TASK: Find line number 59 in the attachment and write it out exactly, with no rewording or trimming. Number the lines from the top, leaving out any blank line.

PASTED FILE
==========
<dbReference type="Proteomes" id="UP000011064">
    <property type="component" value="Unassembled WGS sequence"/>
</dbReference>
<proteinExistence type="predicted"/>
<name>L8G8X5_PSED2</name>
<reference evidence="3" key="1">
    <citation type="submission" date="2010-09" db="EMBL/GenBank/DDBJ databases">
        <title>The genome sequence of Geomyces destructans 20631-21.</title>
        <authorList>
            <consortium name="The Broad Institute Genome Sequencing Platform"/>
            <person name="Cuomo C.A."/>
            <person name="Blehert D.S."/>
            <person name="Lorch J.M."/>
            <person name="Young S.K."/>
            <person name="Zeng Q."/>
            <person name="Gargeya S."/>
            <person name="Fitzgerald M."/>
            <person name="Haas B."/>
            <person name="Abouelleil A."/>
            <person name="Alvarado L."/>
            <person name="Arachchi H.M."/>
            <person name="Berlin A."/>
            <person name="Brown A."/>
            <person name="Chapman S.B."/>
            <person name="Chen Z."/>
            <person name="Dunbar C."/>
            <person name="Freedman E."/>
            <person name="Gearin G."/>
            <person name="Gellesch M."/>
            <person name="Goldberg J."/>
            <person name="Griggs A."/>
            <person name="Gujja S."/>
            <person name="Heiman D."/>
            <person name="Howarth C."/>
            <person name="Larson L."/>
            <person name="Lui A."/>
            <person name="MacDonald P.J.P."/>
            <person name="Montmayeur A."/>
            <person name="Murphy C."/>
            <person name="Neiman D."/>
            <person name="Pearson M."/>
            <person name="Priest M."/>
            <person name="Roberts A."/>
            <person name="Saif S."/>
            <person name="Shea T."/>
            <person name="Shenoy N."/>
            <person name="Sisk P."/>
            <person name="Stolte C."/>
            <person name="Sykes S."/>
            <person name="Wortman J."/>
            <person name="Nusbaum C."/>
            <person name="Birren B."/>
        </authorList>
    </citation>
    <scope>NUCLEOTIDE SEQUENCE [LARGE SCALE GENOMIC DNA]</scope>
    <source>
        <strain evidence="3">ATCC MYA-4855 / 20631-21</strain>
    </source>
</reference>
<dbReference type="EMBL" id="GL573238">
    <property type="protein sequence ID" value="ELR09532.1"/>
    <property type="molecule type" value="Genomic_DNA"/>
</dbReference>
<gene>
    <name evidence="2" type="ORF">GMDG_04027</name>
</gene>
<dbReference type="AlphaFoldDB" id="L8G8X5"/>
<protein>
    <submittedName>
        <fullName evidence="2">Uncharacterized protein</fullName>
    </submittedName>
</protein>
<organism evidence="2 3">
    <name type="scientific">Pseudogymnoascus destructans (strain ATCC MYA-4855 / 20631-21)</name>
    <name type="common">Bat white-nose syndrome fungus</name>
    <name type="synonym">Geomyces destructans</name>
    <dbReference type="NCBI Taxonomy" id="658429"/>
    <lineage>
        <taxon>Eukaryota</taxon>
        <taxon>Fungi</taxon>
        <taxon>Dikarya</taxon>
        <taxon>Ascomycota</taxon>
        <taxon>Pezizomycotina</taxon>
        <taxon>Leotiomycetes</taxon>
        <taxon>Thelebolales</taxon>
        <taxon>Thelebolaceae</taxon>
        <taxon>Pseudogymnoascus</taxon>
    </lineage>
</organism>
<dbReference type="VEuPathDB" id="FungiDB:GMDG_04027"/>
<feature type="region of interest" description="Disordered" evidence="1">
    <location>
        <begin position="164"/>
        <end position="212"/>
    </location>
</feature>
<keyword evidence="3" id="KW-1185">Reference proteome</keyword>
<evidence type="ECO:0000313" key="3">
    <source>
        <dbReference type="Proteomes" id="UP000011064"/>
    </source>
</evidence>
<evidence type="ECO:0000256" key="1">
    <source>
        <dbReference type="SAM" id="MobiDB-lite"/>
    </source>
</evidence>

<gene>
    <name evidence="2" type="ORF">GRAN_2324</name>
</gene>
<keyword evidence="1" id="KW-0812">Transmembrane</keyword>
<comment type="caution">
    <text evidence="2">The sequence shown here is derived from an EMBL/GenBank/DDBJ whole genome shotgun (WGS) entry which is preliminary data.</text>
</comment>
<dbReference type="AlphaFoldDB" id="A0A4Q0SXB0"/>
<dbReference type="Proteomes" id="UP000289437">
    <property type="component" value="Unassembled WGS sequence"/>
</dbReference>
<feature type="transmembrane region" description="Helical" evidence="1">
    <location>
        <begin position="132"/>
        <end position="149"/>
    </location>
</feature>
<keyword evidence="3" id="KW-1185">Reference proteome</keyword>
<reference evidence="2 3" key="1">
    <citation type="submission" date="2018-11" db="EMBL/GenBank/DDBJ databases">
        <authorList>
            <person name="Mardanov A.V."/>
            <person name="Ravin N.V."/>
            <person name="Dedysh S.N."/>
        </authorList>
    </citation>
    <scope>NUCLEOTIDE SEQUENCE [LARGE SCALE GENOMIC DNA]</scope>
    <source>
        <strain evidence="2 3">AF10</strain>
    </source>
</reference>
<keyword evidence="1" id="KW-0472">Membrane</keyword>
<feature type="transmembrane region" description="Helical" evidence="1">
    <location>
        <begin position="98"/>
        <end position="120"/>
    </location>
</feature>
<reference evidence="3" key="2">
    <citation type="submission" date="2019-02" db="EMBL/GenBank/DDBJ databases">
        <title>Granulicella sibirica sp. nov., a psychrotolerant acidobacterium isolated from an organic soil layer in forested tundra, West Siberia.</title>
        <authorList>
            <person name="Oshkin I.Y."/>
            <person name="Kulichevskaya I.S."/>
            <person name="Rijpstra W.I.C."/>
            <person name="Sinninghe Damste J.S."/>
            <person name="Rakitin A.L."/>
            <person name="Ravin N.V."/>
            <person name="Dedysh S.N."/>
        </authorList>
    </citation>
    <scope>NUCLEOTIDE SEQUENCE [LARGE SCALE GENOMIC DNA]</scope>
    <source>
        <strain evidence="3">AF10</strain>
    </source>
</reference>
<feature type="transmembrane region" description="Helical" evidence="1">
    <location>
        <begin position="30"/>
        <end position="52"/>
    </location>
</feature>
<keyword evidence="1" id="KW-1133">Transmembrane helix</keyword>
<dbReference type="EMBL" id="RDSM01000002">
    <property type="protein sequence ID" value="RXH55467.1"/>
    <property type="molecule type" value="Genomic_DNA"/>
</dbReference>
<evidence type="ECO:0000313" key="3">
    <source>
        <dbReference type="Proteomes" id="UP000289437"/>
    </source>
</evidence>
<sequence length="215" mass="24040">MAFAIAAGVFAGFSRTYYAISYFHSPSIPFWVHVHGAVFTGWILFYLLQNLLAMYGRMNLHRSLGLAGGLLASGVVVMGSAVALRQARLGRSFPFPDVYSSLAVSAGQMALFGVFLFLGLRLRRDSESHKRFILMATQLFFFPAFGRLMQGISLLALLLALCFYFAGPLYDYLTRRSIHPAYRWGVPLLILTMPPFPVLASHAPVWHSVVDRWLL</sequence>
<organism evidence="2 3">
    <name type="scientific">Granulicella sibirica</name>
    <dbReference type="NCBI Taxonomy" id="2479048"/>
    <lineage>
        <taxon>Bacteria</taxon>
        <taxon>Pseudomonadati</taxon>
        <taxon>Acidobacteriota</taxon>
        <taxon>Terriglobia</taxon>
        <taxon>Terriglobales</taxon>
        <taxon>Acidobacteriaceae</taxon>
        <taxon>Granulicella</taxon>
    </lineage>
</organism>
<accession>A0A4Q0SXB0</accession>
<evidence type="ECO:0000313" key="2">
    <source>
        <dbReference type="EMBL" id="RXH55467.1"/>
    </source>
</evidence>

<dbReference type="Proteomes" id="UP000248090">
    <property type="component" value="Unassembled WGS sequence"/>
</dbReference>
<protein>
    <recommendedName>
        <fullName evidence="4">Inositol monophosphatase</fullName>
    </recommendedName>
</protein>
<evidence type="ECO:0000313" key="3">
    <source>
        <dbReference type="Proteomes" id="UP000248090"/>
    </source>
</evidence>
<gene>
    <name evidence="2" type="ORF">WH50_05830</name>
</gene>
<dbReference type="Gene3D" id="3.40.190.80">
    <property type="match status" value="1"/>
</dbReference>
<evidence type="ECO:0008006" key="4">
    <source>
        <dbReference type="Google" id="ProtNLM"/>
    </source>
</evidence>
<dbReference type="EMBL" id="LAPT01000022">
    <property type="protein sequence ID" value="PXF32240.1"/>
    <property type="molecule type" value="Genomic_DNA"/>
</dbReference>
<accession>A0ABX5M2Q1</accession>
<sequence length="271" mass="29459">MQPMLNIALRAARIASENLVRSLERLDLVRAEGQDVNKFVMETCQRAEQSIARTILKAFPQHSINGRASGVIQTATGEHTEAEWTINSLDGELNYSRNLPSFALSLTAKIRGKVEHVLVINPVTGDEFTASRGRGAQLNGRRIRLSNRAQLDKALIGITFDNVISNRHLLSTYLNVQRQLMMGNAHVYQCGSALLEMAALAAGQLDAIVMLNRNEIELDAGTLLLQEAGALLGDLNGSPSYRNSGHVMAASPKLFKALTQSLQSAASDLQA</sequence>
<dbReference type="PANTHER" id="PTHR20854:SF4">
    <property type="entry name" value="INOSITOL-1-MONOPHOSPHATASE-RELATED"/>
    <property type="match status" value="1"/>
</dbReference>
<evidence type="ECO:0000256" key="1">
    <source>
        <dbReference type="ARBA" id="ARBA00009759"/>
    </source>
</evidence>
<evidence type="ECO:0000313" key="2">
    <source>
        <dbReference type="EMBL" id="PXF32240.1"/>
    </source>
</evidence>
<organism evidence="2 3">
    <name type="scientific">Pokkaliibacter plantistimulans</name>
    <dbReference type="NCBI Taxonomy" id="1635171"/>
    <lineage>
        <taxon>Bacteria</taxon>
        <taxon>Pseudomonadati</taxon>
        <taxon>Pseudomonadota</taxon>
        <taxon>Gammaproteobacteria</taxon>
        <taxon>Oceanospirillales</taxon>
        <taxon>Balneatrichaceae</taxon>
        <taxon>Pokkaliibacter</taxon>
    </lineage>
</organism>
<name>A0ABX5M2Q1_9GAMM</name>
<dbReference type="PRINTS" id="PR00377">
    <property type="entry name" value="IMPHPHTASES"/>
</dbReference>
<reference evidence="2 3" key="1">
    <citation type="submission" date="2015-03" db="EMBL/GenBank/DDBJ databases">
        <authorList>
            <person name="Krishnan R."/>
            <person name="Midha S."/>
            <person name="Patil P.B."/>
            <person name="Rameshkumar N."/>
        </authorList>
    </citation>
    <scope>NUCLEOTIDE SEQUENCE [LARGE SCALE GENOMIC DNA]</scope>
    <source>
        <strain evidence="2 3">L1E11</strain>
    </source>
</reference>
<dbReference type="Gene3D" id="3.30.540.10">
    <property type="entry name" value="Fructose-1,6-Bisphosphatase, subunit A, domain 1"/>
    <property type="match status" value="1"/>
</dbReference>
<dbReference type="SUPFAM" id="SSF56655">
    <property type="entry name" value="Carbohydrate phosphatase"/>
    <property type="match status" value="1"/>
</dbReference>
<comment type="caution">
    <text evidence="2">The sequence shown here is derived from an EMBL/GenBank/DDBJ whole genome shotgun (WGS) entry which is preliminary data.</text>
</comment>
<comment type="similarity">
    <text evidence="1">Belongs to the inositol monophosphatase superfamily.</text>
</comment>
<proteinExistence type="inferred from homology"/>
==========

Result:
</reference>